I respectfully disagree...
I've been down this route over the past 3 years. What I see in many posts here is a recommendation to buy a manual 35mm camera with built in metering. I followed almost this path and I'd like to respectully disagree. (My manual focus Pentax had manual/ae and program, I used the manual setting and built-in lightmeter/led's in a similar way to a match-needle)
To start, I agree that a manual camera is essential. Not because one needs manual to learn, but because one must not have automation available, it's just far to easy to use the automation to get the shot. My experience was that I could never remember which shots were 'mine' and which were 'the camera's'. Take notes you say? Oh how I tried, they never made any sense by the time I finished the 36 shots and processed the film!
Next I think 35mm is a right pain to learn with. There's simply too many shots per roll and consequently too much time elapsed and too many frames, too many little projects etc available to work out where my errors were. I can't imagine what the confusion would be like with essentialy limitless digi shots all mixed up in a mass of manual/auto/semi-auto. In addition, I'm all fingers and thumbs with 35mm in the darkroom, minor I know, but another frustration a newbie just does not need. And those tiny, tiny contacts that tell me so little I wobbled about for quite some time thinking I was doing something wrong with my enlarger when my real problem was simply an occaisional out of focus shot! I'm inclined to think 35mm worked well in a school environment because the teachers could load short rolls at very, very low cost, not because there's anything inherently easier about using it to learn. And, when we own the camera, toughness is much less of an issue because we look after our stuff don't we?
Next, my learning got a step change when I began my own processing and printing, that sent me back to re-learn what I thought I knew about exposure. I'm still getting to grips with variance from processing technique, agtiation, dilution temperature and the like. (Loads of mistakes here, I came to dislike and stopped using Tri-x before I learned I simply had poor temperature control, it's hot where I live. Oh well, plenty of other good films out there I can blame my next lot of mistakes on...).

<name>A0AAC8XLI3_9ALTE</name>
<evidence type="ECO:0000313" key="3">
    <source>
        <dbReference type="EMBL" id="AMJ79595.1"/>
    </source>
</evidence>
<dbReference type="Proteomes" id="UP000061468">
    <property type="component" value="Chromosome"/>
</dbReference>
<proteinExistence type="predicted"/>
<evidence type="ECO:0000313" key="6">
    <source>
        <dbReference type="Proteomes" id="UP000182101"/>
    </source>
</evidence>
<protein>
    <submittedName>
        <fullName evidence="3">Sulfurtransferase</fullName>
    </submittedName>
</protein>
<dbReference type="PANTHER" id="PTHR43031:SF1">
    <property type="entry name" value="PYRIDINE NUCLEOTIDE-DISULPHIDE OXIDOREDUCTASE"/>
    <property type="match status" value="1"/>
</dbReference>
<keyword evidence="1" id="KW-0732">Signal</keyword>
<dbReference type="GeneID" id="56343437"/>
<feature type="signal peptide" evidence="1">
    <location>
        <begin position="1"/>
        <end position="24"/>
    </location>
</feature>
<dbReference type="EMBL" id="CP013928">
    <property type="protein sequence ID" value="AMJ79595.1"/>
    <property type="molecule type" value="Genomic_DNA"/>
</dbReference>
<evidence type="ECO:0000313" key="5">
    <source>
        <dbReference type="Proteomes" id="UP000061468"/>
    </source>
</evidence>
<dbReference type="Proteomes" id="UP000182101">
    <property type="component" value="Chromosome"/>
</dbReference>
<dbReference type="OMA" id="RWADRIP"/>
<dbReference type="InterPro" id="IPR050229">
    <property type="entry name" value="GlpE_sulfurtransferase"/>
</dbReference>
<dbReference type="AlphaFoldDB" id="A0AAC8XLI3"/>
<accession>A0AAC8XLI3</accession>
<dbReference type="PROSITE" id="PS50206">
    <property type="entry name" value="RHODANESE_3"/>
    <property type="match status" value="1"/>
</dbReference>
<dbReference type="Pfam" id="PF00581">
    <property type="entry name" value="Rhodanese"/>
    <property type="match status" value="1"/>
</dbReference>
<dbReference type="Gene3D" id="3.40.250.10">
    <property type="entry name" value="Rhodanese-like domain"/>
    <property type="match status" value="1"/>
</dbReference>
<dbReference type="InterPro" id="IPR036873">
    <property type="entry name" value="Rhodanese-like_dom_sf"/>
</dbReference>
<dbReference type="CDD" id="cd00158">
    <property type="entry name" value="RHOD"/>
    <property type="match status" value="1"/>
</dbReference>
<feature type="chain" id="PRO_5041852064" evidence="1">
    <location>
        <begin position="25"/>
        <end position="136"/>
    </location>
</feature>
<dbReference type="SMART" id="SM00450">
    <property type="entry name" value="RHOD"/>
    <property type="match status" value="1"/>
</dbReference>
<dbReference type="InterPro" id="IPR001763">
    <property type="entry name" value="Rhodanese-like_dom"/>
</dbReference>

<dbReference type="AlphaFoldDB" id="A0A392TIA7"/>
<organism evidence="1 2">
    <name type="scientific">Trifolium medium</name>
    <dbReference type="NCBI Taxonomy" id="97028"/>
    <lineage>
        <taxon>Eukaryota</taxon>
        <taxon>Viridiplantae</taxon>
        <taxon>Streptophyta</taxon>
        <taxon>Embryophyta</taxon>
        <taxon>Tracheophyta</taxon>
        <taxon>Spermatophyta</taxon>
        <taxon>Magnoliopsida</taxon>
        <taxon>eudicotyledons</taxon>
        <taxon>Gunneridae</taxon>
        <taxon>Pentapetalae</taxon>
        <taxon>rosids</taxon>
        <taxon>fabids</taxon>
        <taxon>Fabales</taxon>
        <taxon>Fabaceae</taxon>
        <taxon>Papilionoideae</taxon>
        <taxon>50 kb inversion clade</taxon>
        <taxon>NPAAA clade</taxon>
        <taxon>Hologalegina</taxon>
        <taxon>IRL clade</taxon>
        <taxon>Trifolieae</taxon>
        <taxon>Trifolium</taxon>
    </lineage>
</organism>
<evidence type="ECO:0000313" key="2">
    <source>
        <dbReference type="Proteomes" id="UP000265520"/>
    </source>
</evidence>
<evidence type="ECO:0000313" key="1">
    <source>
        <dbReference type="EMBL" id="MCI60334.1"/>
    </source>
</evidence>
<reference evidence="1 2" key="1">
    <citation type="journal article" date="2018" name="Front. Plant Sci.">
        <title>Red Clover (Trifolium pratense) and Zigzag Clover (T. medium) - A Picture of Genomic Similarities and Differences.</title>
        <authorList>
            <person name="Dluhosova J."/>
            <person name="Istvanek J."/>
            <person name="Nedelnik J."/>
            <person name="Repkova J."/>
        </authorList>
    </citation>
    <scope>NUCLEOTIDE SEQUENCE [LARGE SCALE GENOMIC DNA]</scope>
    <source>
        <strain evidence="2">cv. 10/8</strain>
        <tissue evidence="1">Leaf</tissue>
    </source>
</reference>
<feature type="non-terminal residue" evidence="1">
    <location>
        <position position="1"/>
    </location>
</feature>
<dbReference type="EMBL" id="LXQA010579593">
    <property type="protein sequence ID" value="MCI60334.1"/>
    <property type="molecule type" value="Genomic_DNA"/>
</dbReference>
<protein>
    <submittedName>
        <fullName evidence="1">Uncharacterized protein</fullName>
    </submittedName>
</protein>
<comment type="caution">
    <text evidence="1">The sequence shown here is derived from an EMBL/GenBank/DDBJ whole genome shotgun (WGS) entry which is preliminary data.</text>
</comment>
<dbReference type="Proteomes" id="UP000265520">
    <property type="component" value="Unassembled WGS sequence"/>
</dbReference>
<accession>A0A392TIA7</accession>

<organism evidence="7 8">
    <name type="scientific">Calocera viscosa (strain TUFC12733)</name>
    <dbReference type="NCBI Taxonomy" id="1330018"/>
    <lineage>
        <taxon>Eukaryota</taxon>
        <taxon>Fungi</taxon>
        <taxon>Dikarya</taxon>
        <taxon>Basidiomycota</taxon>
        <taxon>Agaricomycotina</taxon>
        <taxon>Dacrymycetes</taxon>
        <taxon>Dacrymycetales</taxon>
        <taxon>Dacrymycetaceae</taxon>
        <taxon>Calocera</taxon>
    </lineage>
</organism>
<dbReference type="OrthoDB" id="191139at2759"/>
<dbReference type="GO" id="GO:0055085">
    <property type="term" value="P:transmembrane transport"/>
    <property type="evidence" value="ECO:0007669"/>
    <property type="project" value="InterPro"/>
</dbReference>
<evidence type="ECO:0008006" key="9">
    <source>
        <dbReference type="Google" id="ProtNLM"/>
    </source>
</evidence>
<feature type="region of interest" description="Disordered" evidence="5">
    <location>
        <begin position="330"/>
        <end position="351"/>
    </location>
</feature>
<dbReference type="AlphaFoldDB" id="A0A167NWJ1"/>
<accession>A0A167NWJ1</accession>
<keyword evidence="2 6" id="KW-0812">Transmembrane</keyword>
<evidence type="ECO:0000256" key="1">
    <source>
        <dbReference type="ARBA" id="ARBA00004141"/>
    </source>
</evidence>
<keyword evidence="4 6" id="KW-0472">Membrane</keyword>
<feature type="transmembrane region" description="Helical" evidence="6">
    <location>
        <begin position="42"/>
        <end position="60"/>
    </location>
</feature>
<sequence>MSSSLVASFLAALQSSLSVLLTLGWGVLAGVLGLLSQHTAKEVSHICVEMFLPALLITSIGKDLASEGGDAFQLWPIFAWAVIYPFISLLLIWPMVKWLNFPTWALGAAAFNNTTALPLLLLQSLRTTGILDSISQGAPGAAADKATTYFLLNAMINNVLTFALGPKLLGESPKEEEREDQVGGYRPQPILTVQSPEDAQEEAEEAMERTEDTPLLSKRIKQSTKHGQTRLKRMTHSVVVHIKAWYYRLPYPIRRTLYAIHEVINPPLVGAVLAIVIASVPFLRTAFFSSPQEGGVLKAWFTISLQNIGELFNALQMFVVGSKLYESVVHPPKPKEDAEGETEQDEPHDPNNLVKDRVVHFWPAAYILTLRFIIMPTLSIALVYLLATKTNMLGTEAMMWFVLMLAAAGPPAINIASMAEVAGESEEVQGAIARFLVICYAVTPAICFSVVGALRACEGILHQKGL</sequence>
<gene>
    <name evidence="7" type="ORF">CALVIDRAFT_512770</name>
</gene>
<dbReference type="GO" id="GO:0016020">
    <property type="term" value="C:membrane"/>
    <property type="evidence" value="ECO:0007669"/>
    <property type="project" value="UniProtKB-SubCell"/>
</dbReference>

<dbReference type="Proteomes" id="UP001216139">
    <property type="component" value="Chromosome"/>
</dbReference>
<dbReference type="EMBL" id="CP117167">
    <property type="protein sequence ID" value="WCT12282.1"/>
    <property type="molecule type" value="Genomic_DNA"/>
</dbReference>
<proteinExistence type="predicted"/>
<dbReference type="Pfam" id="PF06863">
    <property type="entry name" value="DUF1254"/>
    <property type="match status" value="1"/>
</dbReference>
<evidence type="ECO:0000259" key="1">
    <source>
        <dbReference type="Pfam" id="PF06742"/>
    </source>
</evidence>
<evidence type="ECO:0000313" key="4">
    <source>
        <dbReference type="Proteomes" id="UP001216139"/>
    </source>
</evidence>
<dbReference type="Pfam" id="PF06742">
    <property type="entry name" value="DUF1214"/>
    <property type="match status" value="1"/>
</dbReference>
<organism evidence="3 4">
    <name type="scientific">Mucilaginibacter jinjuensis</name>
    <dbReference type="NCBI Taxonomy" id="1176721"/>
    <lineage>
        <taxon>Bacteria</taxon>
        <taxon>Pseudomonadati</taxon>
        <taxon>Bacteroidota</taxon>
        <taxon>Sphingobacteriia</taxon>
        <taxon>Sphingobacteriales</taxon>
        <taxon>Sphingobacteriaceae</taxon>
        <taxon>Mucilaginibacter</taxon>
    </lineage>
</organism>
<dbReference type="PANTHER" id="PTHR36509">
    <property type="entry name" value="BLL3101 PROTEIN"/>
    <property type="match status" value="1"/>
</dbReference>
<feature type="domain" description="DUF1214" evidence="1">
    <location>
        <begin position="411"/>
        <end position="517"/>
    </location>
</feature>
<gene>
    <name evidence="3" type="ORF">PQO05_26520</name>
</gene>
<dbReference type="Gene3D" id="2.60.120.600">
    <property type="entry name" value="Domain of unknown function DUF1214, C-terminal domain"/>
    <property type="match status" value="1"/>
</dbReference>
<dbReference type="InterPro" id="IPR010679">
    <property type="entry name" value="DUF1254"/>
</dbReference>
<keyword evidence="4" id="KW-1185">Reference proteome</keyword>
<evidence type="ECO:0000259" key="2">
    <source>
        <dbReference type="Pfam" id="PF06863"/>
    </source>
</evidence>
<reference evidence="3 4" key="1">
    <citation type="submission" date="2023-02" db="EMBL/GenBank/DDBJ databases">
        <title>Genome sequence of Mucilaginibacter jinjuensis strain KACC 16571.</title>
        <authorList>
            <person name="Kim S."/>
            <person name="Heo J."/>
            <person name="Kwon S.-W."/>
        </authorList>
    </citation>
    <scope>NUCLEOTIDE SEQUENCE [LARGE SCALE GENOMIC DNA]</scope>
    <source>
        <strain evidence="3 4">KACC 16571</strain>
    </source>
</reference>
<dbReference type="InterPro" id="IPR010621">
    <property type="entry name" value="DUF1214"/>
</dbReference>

Next, focus and depth of field. 35mm has so much depth of field and (seemingly to me, I'm still learning remember...) so much flexibility with focus as a result (putting aside the extreme high speed lenses that us newbies don't/shouldn't buy until we've got a few skills to exploit them) that I really have only learned the importance of what element of my composition to focus on since I started playing around with 6x6. Of course my compositions are still rubbish and I often miss my focus, so I might have this one wrong... :-). But then, If I'm right, digi crop sensor's might be worse again?
In my experience my 6x6 folder and modern lightmeter is teaching me more about exposure and focus/DOF than my 35mm pentax ever did. Though it was fun buying cheap pentax primes that I did'nt (er, don't) have the skills to master. And there is significantly more scope for cropping with the bigger neg in my enlarger to address composition, descisions.
My new method is to take my folder (& tripod) to my chosen location, select a composition and make my exposures using bracketing of my focus and compostion, and my exposure by making an incident metered and reflective metered version of 1 or 2. Then run off any remaining shots on my way home or at home. Then I process the film that evening and print my contact sheet the following evening. Using my notes (if any) I then think about what worked and what did not and try a few 8 x 10's. As there's never more than 12 shots, confusion is kept to a minimum. Because i can clearly remeber most of my exposures (that one was cloudy, this one I focussed colser to infinty etc) my think seems resonably clear, to me at least. Most rolls I end up with 1 shot that I'd like to try as an 11 x 14 and best of all I can usually devise an intent for an improvement in one element of my workflow to aim at next time. (I'm going to aim for less contrast when developing my roll for example).
Given that I'm a weekend amataur shooting maybe 2-4 rolls a month the modest increase in cost per frame is totally irrelevant (to me). Others may differ on this.
If I did it again, I'd go for a TLR (or maybe a Bronica SQ, these seem nearly as cheap as TLR's now), for no other reason than I expect it to be easier to use on my tripod. (anyone want to swop good user TLR (Flexaret/Belar maybe?) for a good user (ex Certo6) Franka with a Radionar F2.9? PM me.).
But, if the OP really wants to go down the 35mm path, I have a Pentax P30n and 35-70 A series zoom you can have for the price of postage (oh, I did'nt check your location sorry, I'm in Australia, it's likley cheaper to buy one of these at a garage sale/op shop near you for the $5 it's now worth!). PM me and I'll tell you the good and bad about it.